House Republicans delay release of tax bill amid late disputes

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The House Ways and Means Committee postponed its planned release of a tax bill by one day, moving the release to Thursday amid unresolved questions about the timing of a corporate tax rate cut and other proposals.

While Chairman Kevin Brady said committee members were “pleased with the progress” they’ve made, the one-day delay reflects the challenge of crafting—and then passing—a complex bill by the Thanksgiving deadline that House Speaker Paul Ryan has imposed.

“A lot of work remains with the drafters and they will continue to work through the night,” Brady said, after meeting with his committee for about two hours Tuesday evening.

Unresolved questions center on the corporate tax rate, which Republicans and President Donald Trump want to cut to 20 percent from the current 35 percent. The committee must decide whether to propose an immediate cut—or to phase it in over time. While House leaders prefer the immediate option, they haven’t yet committed to it.

Disagreement among Republicans on whether to repeal individual federal tax breaks for state and local income taxes and sales taxes also persists—as does discussion over the proposed repeal of the estate tax.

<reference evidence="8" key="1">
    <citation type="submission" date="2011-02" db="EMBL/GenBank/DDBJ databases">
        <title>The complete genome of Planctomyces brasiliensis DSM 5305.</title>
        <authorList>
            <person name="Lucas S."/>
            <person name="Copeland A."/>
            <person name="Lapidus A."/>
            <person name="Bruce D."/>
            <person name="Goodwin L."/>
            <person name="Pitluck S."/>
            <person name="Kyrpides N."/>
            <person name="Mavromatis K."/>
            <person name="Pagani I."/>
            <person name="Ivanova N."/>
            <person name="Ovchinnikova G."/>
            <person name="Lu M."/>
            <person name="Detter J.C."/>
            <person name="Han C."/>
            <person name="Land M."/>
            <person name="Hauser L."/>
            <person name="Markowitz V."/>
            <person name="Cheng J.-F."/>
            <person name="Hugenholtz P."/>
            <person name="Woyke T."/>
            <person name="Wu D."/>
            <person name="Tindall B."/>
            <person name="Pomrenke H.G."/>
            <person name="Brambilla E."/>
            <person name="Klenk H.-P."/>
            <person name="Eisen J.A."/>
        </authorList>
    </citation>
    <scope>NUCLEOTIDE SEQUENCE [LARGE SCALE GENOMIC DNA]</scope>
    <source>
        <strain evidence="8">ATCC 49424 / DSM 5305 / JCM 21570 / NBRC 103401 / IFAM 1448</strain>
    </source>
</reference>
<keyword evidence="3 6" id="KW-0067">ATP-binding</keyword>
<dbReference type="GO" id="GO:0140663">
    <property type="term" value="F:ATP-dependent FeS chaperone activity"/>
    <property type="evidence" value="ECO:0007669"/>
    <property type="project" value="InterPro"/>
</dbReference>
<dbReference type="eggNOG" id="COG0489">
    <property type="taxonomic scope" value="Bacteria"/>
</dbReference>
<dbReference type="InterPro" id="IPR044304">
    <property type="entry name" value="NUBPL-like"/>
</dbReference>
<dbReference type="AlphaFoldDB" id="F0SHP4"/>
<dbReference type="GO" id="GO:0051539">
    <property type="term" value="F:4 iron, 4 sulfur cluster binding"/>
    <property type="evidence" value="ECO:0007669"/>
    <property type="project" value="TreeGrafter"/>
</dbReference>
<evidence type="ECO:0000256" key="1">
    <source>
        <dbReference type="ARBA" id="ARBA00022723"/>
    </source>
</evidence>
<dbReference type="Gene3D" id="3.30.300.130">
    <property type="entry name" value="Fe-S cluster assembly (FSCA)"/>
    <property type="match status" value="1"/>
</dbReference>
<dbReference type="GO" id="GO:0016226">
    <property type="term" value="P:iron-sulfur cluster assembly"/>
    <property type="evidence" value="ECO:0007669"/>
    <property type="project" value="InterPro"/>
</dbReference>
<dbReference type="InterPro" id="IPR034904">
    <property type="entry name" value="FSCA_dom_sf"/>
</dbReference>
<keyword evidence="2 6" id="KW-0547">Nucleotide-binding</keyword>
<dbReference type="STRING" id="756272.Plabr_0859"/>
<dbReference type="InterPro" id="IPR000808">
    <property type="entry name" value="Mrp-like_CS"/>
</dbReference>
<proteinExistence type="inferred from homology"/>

The White House sought to shrug off the delay from earlier plans to unveil the measure on Wednesday. “The President looks forward to seeing legislation this week that will deliver tax cuts and reform to the middle class. We’re confident this won’t affect the ultimate timing of the bill,” spokeswoman Natalie Strom said.

And Trump himself said on Twitter: “The Republican House members are working hard (and late) toward the Massive Tax Cuts that they know you deserve. These will be biggest ever!”

Lawmakers on the Ways and Means Committee have held hours-long meetings over the past two days to work through details. Some members are disgruntled that they haven’t been brought into the fold on details earlier, and some fear having to take a tough vote on a bill that will ultimately be overhauled in the more moderate Senate.

Bloomberg News